Why 2016 Will Mark the Beginning of Manufacturing as a Service (MaaS)
In 2016, manufacturing as a service will change how goods are made around the world.
First, what is MaaS?
Manufacturing as a service is the shared use of a networked manufacturing infrastructure to produce goods. In other words, manufacturers use the internet to share manufacturing equipment in order to reduce costs and make better products.
MaaS relies on “cloud networked manufacturing”. We’ll use the example of cloud computing to explain. Cloud computing provides on-demand access to shared computing resources: software, hardware, data and more. When a company uses Google’s business services like Gmail and Drive, for example, the company doesn’t buy or maintain its own servers. The cost of servers and infrastructure is shared across all of Google’s customers.
The same concept applies in manufacturing as a service. The cost of the manufacturing infrastructure—machines, maintenance, software, networking and more—is distributed across all customers. This leads to a number of benefits: lower manufacturing costs, greater uptime for each machine, and greater manufacturing capacity for each company, for starters.
Likewise, all customers benefit from the expertise of their manufacturing service partners. MaaS partners like ProtoCAM instantly give you the intelligence and know-how they’ve built over thousands of projects. They create the highest quality products for your business using specialized manufacturing techniques. ProtoCAM has over 20 years of experience—additive manufacturing expertise that you can’t just hire into your business.
Up until now, manufacturing as a service has existed mostly as an idea. Some experiments have been made, but MaaS hasn’t been implemented on a large scale. That’s all going to change in 2016. Here’s why:
More Machines Will Be Connected to the Internet
Manufacturing as a service relies on real-time insight into the status of manufacturing equipment. And in order to get that data, machines must be connected to the internet. The natural growth of existing communication networks will help to bring more machines online.
Connectivity soon will be compounded by new networking technologies. Google’s “Project Skybender” hints at wireless networks up to 40 times faster than 4G. Laser beams and microwaves currently transmit financial data faster than fiber optic cables, and could be applied to the manufacturing cloud. They might facilitate communication and support new markets for buying and selling production capacity.
More Data and Insight Into the Status of Each Machine
Inside the machines themselves, new sensor technology will boost the amount of data provided to the manufacturing cloud. Sensors for other data, such as weather, atmosphere, warehouse capacity, distribution capacity, and material quality will also be valuable to the software-assisted decisions made in the manufacturing cloud.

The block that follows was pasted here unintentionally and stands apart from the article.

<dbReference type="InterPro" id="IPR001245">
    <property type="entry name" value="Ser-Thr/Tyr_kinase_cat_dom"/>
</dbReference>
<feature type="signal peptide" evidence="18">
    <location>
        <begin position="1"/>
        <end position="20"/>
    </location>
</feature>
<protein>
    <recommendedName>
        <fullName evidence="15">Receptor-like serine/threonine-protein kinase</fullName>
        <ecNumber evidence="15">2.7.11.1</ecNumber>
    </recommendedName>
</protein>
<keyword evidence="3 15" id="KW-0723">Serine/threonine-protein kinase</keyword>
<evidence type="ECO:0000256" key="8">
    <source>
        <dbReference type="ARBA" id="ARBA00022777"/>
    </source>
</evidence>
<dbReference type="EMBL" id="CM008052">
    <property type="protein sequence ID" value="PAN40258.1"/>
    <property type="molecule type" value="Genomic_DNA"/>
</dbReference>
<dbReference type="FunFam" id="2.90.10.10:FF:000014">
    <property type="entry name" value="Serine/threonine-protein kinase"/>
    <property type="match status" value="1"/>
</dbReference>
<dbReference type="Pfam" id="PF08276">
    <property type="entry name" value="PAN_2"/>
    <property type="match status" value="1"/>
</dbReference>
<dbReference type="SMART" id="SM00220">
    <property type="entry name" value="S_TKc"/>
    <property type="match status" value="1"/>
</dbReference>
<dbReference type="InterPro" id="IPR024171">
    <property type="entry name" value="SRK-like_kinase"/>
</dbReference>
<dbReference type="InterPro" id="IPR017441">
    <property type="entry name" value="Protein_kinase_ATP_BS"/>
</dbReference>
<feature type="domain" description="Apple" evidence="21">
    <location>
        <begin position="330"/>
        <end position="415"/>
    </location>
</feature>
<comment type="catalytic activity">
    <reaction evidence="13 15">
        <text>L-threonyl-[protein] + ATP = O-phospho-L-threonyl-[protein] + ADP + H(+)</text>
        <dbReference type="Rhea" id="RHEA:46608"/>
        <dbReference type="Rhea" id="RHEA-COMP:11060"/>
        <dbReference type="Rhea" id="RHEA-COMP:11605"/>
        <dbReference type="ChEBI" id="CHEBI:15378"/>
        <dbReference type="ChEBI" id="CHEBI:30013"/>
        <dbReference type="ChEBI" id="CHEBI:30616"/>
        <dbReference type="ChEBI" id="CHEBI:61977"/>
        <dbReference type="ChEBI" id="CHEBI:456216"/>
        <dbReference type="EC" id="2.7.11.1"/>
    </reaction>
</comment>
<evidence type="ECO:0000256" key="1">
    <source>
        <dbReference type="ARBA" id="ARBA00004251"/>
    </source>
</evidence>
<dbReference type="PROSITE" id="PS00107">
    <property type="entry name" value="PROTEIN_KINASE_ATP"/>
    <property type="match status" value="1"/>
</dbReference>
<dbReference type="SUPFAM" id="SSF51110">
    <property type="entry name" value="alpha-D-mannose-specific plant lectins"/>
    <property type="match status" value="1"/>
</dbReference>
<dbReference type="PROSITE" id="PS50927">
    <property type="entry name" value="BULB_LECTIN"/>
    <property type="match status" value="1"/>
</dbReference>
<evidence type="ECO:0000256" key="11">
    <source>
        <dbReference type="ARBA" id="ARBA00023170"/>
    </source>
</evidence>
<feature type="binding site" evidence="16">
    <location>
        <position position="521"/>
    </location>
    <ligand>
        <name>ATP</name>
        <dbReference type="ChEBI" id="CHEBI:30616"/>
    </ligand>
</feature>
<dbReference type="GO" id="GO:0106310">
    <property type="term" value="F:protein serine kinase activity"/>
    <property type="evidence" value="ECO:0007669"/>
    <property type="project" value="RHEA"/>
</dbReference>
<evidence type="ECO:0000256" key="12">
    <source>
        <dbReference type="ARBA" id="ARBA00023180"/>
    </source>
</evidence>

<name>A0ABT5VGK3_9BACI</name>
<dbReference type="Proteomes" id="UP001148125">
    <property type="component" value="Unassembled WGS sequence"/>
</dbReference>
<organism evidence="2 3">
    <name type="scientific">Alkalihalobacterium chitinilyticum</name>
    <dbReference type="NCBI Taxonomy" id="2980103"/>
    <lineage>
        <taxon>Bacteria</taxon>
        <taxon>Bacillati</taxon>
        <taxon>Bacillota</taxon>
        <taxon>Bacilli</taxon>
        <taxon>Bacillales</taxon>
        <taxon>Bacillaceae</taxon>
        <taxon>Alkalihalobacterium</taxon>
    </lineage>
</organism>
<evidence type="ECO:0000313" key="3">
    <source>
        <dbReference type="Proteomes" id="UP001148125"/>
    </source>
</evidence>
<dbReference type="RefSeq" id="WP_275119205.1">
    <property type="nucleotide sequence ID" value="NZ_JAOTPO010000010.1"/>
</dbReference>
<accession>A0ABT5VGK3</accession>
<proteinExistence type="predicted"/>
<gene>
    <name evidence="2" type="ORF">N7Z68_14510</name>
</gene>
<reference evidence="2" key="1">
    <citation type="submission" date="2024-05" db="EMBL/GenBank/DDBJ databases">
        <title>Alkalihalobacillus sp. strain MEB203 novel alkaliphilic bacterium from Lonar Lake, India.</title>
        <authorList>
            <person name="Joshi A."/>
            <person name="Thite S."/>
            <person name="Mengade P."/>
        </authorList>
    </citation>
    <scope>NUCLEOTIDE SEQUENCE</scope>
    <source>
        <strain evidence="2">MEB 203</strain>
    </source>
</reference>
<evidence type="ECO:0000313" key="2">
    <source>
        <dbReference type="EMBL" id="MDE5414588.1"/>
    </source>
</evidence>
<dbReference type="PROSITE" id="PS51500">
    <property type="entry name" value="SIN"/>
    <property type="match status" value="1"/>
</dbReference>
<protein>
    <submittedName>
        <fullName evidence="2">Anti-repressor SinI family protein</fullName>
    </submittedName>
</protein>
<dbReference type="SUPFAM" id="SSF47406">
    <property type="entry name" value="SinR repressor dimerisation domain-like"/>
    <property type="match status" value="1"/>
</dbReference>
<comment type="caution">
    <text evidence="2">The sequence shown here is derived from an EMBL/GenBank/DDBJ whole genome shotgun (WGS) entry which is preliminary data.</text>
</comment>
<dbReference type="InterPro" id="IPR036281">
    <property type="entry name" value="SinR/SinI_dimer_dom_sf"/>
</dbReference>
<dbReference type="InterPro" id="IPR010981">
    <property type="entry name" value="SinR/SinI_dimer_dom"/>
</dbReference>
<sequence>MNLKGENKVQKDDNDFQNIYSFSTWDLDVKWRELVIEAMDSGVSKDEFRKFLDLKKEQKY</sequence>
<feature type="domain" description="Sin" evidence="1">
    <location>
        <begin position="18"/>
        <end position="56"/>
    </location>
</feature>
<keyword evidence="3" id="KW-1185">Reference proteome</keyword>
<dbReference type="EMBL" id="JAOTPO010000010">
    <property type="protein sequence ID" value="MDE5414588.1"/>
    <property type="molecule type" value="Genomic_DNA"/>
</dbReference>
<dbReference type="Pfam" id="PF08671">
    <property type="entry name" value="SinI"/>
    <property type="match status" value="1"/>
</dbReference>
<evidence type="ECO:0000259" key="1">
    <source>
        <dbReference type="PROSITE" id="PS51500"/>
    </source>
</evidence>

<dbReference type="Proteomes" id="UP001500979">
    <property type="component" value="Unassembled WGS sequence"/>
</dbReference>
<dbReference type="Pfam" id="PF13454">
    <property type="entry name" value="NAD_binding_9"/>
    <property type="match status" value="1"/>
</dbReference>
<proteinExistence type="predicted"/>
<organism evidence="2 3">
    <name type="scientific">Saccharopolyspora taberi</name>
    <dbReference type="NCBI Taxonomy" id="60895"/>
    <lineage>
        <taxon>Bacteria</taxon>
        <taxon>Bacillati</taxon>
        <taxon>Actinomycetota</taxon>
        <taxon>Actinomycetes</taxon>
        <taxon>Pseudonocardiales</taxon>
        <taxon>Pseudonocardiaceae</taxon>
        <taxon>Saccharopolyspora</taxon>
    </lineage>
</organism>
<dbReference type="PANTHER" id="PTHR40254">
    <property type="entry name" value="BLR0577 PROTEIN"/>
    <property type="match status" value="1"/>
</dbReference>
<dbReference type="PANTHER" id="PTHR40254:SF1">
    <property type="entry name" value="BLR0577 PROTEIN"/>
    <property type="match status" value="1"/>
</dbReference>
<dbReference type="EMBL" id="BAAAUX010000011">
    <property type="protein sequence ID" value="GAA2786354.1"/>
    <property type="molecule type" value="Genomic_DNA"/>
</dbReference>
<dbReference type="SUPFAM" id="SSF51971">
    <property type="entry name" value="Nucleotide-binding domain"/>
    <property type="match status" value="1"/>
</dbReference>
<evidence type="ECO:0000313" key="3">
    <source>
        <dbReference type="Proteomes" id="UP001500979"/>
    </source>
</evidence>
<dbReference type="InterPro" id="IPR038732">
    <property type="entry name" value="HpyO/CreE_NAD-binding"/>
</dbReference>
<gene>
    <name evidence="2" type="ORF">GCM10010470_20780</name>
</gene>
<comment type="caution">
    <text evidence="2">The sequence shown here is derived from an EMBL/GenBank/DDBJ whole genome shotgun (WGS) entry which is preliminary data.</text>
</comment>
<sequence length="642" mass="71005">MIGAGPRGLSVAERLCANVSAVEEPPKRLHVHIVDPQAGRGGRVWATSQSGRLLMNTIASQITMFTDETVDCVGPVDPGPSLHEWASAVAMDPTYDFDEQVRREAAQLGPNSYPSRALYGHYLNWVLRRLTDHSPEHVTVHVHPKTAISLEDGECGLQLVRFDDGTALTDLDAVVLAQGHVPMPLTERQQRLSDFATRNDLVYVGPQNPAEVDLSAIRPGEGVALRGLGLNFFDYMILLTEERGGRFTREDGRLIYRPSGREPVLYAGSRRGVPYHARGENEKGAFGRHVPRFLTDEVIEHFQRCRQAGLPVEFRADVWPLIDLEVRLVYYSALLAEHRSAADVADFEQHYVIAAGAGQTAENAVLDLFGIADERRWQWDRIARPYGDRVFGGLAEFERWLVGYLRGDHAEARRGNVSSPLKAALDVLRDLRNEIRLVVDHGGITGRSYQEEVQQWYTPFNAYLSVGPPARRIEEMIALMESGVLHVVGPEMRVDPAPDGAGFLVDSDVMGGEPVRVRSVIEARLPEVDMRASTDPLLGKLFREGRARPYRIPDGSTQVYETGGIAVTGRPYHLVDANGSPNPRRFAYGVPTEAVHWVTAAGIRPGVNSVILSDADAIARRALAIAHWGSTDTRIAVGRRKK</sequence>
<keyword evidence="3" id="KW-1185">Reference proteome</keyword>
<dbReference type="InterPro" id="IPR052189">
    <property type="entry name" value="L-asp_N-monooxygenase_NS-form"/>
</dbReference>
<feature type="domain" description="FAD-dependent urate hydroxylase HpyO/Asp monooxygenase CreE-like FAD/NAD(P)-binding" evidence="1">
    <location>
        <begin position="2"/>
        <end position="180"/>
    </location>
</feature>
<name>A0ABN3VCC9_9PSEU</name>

As networks get faster and denser, machines will be able to provide more data about their statuses to the manufacturing cloud. This may include data on lifetime manufacturing history, error rates, service histories, upcoming reservations, manufacturing environmental conditions (vibration, etc.) and more. This data will encourage the development of programs to help manufacturers decide when and where to make their products.
Artificial Intelligence (AI) for Product Design
AI is being applied to product design to create optimal outcomes—strength, weight, cost—any improvement can pursued. AI is ready to take in manufacturing cloud data, such as the machine data described above, and use this to help design the best product for the moment. If there’s a surplus of a certain type of plastic, for example, AI could test if this substitute will be acceptable, then switch a product’s design to use this material and reduce cost.
More Employee Data in the Cloud
Machines need to be operated and maintained by people, and more companies’ HR data is being maintained on the cloud. Individual and team data points like availability, job history, certification, work speed, error rates and more will be used to help route manufacturing work to the best production site.
Easier Ordering (More Information on Customer Demand)
Manufacturers will be able to offer more customization options to customers over the internet. Customers will continue to become comfortable buying just about anything online, from trucks to medical devices to infrastructure equipment. The increased sophistication of configure-price-quote software will power this trend, especially as CPQ software rolls out guided interfaces for the end-user customer.
Third-party marketing and distribution companies will help to harness market demand. This model may work in a similar way to the current drop shipping and build-on-demand models. Marketing specialists will promote products online, collect customized orders, and pass these to manufacturers.
These specialists will work as a new type of internet-based manufacturer’s representative, offering a lineup of competing products side by side to deliver comparisons that don’t currently exist. The MaaS cloud will facilitate more accurate pricing, too, which will help shorten the sales cycle and allow orders to be placed online, rather than the quote requests which are common today.
2016 promises to bring a convergence of innovations in the internet of things, online HR data, and online marketing. Together, these will help bring widespread adoption of manufacturing as a service.